Release Date:
Original Release:
Universal Studios
Region Code:
[Full Frame]

Cast & Crew

Performance Credits
John Belushi John "Bluto" Blutarsky
Tim Matheson Eric "Otter" Stratton
John Vernon Dean Vernon Wormer
Verna Bloom Marion Wormer
Tom Hulce Larry "Pinto" Kroger
Stephen Furst Kent "Flounder" Dorfman
Cesare Danova Mayor Carmine DePasto
Donald Sutherland Prof. Dave Jennings
James Daughton Greg Marmalard
Mary Louise Weller Mandy Pepperidge
Bruce McGill Daniel Simpson "D-Day" Day
Mark Metcalf Doug Neidermeyer
DeWayne Jessie Otis Day
Karen Allen Katy
James Widdoes Robert Hoover
Martha Smith Babs Jensen
Sarah Holcomb Clorette DePasto
Kevin Bacon Chip Diller
Peter Riegert Donald "Boon" Schoenstein
Douglas Kenney Stork
Joshua Daniel Mothball
Robert Irvin Elliott Meaner Dude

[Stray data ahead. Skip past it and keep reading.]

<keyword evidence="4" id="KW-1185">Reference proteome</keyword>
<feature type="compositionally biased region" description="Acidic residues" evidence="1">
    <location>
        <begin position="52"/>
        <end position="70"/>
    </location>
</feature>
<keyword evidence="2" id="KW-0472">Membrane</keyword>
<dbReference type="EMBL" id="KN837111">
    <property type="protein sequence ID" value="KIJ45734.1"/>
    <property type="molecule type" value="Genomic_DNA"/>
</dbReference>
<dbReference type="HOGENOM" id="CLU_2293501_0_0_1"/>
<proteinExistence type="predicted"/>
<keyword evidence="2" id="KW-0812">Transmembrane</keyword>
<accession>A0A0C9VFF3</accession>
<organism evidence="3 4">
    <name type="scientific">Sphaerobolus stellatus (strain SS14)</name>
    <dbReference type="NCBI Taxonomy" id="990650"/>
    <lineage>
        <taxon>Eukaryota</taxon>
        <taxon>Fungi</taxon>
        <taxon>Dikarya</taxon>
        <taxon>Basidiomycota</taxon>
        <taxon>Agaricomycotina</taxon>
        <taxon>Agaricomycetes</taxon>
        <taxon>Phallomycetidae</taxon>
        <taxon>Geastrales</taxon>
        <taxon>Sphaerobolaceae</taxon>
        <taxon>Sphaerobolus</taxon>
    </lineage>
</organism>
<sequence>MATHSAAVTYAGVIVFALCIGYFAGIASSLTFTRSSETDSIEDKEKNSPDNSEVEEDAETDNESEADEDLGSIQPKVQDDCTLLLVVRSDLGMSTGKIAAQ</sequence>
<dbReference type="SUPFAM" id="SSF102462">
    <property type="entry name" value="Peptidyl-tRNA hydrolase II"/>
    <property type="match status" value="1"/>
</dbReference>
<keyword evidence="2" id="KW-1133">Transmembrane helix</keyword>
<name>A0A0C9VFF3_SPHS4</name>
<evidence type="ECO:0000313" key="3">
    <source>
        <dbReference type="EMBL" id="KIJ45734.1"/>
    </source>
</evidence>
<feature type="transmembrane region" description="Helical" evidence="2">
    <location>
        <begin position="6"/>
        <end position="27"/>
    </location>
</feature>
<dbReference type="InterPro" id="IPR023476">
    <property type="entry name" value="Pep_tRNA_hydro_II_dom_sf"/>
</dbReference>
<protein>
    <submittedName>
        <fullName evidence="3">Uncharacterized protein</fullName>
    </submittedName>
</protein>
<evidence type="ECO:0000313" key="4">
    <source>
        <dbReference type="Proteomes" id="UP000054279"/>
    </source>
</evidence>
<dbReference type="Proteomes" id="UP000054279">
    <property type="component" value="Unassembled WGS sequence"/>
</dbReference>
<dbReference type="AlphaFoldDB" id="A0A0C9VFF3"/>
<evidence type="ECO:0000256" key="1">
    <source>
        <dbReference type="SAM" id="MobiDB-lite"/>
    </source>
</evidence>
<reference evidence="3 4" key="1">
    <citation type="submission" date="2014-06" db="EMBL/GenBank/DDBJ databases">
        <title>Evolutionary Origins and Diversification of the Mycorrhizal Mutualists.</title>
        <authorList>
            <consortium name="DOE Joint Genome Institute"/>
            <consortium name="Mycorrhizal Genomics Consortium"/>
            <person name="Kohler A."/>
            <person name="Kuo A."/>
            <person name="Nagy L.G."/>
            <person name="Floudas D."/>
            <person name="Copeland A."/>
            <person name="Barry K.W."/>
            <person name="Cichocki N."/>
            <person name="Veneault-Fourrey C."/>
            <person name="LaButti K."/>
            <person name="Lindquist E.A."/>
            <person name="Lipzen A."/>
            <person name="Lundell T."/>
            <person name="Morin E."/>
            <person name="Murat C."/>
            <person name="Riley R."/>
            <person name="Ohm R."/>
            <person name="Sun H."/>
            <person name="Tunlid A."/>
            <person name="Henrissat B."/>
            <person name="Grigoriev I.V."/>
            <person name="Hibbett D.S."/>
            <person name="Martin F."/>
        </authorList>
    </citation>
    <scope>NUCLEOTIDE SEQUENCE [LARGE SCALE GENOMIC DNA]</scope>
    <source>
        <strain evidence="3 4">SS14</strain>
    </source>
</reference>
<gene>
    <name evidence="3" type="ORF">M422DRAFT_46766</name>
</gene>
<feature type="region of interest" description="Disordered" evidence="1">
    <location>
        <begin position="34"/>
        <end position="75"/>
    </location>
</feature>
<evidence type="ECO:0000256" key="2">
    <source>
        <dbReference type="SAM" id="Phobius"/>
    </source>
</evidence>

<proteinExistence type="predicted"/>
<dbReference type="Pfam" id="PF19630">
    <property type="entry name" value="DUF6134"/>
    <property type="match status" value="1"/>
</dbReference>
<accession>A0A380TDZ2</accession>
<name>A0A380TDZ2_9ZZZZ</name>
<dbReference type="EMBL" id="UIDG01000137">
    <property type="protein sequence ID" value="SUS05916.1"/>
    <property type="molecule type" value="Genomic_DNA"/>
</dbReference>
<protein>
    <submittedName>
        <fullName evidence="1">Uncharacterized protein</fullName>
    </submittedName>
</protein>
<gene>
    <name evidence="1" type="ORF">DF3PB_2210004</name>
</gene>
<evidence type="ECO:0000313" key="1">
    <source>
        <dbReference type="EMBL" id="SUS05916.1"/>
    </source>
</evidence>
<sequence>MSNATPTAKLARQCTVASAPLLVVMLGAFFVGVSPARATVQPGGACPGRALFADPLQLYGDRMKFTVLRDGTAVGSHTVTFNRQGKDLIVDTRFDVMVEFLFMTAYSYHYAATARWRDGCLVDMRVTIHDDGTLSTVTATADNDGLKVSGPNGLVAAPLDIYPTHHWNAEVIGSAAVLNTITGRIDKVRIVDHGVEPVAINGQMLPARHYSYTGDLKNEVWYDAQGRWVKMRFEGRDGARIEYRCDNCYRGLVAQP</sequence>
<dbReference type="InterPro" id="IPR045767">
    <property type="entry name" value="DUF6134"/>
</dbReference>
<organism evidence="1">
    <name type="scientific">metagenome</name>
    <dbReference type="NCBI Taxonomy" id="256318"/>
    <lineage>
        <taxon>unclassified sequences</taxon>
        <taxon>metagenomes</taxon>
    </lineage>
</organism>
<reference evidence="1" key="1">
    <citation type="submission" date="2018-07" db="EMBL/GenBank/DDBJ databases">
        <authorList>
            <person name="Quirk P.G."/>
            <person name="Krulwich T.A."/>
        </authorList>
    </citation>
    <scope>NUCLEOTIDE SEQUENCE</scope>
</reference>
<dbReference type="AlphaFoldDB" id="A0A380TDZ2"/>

Pricilla Lauris Dean's Secretary
Reginald H. Farmer Meanest Dude
Sunny Johnson Otter's Co-ed
Stephen Bishop Charming Guy with Guitar
Eliza Garrett Brunella
John Freeman Man on Street
Helen Vick Sorority Girl
John Landis Actor
Otis Day & the Knights Actor
Robert Cray (uncredited) Bandmember, Otis Day and the Knights

Technical Credits
John Landis Director
Elmer Bernstein Score Composer
Stephen Bishop Songwriter
Lynn Brooks Makeup
Michael Chinich Casting
Robert P. Cohen Asst. Director
Clifford C. Coleman Asst. Director
Charles Correll Cinematographer
Jean-Pierre Dorleac Costumes/Costume Designer
Bud Ekins Stunts
George Folsey Editor
Hal G. Gausman Set Decoration/Design
Mark Goldenberg Score Composer
Jim Halty Stunts
Peter V. Herald Co-producer
John Hughes Screenwriter
William B. Kaplan Sound/Sound Designer
Douglas Kenney Screenwriter
Philip H. Lathrop Cinematographer
John J. Lloyd Art Director
Anne McCulley Set Decoration/Design
Gary McLarty Stunts
Richard Meyer Editor
Henry Millar Special Effects
Chris Miller Screenwriter
Ann Mills Editor